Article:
Basically, the apparatus of the.present invention, as depicted in the drawing, is comprised of a power supply 8, a stress wave generator 6, a stress wave focussing means or amplifier l6, and means for reflecting the stress wave transmitted through the workpiece 18.
The power supply and switch means connected in parallel to a capacitor bank 28 which is then connected by switch means 26 to the stress wave generator 6. The stress wave generator 6 comprises a pancake coil 12 and aluminum driver 14, situated in side by side relationship. The
stress wave generated in the aluminum driver 14 passes through the amplifier or focussing means 16 and tip 24 8 comprises an energy source 32 and thence to the rivet 18. The head of the rivet 18 is in full contact with the hardened surface 22 of the bucking mass or means 20 for reflecting the stress wave transmitted through the workpiece 18.
In operation, the capacitor bank 28 is charged by energy source 32 when switch 30 is closed. After the capacitor bank is charged, switch 30 is opened and switch means 26 is closed whereby a high amperage current pulse, of short duration, flows through the pancake coil 12, the duration of the current pulse being in the order of microseconds. A high intensity magnetic field is set up around the coil l2'and this field intersects the aluminum driver 14, which acts as a one turn secondary winding of a transformer, thereby inducing a current therein. The induced current flowing through the driver 14 sets up a high intensity magnetic field around the driver 14. The electromagnetic repulsion established by the interaction of the two high intensity magnetic fields generates a stress wave in the aluminum driver 14 which is propagated through the amplifier l6 and tip 24 and thence through the rivet 18. The combined effect of the bucking mass 20 and the passage of the stress wave through the rivet 18 causes the rivet 18 to deform axially and radially while simultaneously the mass of the amplifier 16 causes a head to be formed on the rivet 18 at the common juncture with member 24.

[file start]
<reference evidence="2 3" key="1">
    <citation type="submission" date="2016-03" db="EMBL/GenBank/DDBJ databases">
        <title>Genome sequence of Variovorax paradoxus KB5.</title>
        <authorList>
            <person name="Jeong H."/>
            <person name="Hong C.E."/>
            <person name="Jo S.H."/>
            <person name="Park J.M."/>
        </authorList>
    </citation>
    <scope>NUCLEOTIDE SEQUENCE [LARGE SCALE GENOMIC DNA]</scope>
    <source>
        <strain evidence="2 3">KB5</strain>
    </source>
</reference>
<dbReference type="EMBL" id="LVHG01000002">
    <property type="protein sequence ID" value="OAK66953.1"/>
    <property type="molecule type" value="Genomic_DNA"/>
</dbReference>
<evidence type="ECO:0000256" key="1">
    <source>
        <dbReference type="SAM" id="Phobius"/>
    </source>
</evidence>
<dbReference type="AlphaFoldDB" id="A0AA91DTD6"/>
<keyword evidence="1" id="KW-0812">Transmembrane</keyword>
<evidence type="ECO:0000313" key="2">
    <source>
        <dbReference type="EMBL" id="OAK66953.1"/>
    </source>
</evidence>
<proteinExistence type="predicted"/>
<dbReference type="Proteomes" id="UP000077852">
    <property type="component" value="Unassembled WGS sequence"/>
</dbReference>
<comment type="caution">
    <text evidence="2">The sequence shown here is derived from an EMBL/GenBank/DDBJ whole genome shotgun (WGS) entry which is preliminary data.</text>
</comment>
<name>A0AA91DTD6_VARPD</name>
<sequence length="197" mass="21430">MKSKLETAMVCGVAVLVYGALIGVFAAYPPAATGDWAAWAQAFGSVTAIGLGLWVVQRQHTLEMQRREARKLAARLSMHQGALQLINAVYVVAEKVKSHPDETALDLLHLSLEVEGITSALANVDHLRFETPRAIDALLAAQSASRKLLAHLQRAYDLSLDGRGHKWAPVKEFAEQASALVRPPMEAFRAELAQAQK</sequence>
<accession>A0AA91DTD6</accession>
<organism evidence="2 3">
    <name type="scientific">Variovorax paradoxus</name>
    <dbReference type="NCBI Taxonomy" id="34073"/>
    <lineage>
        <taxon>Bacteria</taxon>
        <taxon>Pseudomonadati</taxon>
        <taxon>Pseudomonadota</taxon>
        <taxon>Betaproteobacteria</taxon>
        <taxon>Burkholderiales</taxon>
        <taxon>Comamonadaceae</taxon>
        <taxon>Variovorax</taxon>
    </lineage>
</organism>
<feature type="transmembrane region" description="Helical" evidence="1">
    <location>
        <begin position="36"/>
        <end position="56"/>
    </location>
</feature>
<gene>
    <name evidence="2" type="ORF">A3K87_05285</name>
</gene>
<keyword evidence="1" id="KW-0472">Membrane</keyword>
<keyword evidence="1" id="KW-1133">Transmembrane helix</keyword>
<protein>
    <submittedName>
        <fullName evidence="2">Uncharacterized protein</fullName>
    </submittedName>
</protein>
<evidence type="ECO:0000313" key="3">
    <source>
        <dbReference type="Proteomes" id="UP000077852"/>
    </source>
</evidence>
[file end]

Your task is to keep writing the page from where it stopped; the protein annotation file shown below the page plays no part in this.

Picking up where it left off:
The device as described above has been successfully used to upset stainless steel and titanium rivets and has also been used to spot weld two metallic workpieces. The machine can be fixed in a frame with a workpiece being fed thereto or it can be used portably and held by the user. The only structural difference required by the two uses is that in the portable machine a bolt is threaded into the center of the base of the amplifier 16 and extends through the shock absorber 10 having a nut to hold the components in tight relationship; when used in a frame a stud extends through the shock absorber l0 and into the amplifier 16 in order to keep the machine centered.